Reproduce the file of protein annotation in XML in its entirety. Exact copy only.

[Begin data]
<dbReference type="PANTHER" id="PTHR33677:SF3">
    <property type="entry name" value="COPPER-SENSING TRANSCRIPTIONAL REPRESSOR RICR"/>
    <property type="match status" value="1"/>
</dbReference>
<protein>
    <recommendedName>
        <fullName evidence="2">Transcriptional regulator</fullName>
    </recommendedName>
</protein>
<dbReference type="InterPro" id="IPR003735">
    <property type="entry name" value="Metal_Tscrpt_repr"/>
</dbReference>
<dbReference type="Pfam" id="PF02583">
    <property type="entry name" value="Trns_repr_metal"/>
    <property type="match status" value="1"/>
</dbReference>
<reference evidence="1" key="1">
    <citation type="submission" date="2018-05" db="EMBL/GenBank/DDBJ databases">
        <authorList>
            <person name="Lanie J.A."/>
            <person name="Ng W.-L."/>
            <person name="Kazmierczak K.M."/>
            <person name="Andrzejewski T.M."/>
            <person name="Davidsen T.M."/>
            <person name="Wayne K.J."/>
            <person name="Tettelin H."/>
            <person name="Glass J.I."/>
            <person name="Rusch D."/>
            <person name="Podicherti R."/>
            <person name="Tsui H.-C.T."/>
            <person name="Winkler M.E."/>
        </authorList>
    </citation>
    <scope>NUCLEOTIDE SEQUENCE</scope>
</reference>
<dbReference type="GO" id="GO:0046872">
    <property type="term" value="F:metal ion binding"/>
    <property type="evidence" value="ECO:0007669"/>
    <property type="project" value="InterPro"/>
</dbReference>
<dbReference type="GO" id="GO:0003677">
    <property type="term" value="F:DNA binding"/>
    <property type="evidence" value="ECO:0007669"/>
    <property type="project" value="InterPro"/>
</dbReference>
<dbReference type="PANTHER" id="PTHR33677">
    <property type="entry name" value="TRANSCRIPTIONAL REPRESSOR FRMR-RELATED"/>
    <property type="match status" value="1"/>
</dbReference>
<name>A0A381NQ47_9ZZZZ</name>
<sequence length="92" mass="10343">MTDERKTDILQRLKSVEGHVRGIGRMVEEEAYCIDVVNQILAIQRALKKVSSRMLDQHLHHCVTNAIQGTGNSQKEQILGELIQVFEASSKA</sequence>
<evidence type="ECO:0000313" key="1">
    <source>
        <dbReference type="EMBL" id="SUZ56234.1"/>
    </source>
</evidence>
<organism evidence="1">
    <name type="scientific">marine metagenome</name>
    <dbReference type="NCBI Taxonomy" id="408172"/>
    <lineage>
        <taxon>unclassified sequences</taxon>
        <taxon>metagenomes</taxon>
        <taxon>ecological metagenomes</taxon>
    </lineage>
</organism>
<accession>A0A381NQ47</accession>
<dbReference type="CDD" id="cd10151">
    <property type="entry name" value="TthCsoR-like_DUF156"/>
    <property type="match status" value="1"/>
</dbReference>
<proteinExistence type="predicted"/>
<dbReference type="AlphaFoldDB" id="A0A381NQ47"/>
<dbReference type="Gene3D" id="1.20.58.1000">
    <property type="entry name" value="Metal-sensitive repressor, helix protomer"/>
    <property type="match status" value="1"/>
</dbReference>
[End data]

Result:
<dbReference type="PANTHER" id="PTHR33677:SF3">
    <property type="entry name" value="COPPER-SENSING TRANSCRIPTIONAL REPRESSOR RICR"/>
    <property type="match status" value="1"/>
</dbReference>
<protein>
    <recommendedName>
        <fullName evidence="2">Transcriptional regulator</fullName>
    </recommendedName>
</protein>
<dbReference type="InterPro" id="IPR003735">
    <property type="entry name" value="Metal_Tscrpt_repr"/>
</dbReference>
<dbReference type="Pfam" id="PF02583">
    <property type="entry name" value="Trns_repr_metal"/>
    <property type="match status" value="1"/>
</dbReference>
<reference evidence="1" key="1">
    <citation type="submission" date="2018-05" db="EMBL/GenBank/DDBJ databases">
        <authorList>
            <person name="Lanie J.A."/>
            <person name="Ng W.-L."/>
            <person name="Kazmierczak K.M."/>
            <person name="Andrzejewski T.M."/>
            <person name="Davidsen T.M."/>
            <person name="Wayne K.J."/>
            <person name="Tettelin H."/>
            <person name="Glass J.I."/>
            <person name="Rusch D."/>
            <person name="Podicherti R."/>
            <person name="Tsui H.-C.T."/>
            <person name="Winkler M.E."/>
        </authorList>
    </citation>
    <scope>NUCLEOTIDE SEQUENCE</scope>
</reference>
<dbReference type="GO" id="GO:0046872">
    <property type="term" value="F:metal ion binding"/>
    <property type="evidence" value="ECO:0007669"/>
    <property type="project" value="InterPro"/>
</dbReference>
<dbReference type="GO" id="GO:0003677">
    <property type="term" value="F:DNA binding"/>
    <property type="evidence" value="ECO:0007669"/>
    <property type="project" value="InterPro"/>
</dbReference>
<dbReference type="PANTHER" id="PTHR33677">
    <property type="entry name" value="TRANSCRIPTIONAL REPRESSOR FRMR-RELATED"/>
    <property type="match status" value="1"/>
</dbReference>
<name>A0A381NQ47_9ZZZZ</name>
<sequence length="92" mass="10343">MTDERKTDILQRLKSVEGHVRGIGRMVEEEAYCIDVVNQILAIQRALKKVSSRMLDQHLHHCVTNAIQGTGNSQKEQILGELIQVFEASSKA</sequence>
<evidence type="ECO:0000313" key="1">
    <source>
        <dbReference type="EMBL" id="SUZ56234.1"/>
    </source>
</evidence>
<organism evidence="1">
    <name type="scientific">marine metagenome</name>
    <dbReference type="NCBI Taxonomy" id="408172"/>
    <lineage>
        <taxon>unclassified sequences</taxon>
        <taxon>metagenomes</taxon>
        <taxon>ecological metagenomes</taxon>
    </lineage>
</organism>
<accession>A0A381NQ47</accession>
<dbReference type="CDD" id="cd10151">
    <property type="entry name" value="TthCsoR-like_DUF156"/>
    <property type="match status" value="1"/>
</dbReference>
<proteinExistence type="predicted"/>
<dbReference type="AlphaFoldDB" id="A0A381NQ47"/>
<dbReference type="Gene3D" id="1.20.58.1000">
    <property type="entry name" value="Metal-sensitive repressor, helix protomer"/>
    <property type="match status" value="1"/>
</dbReference>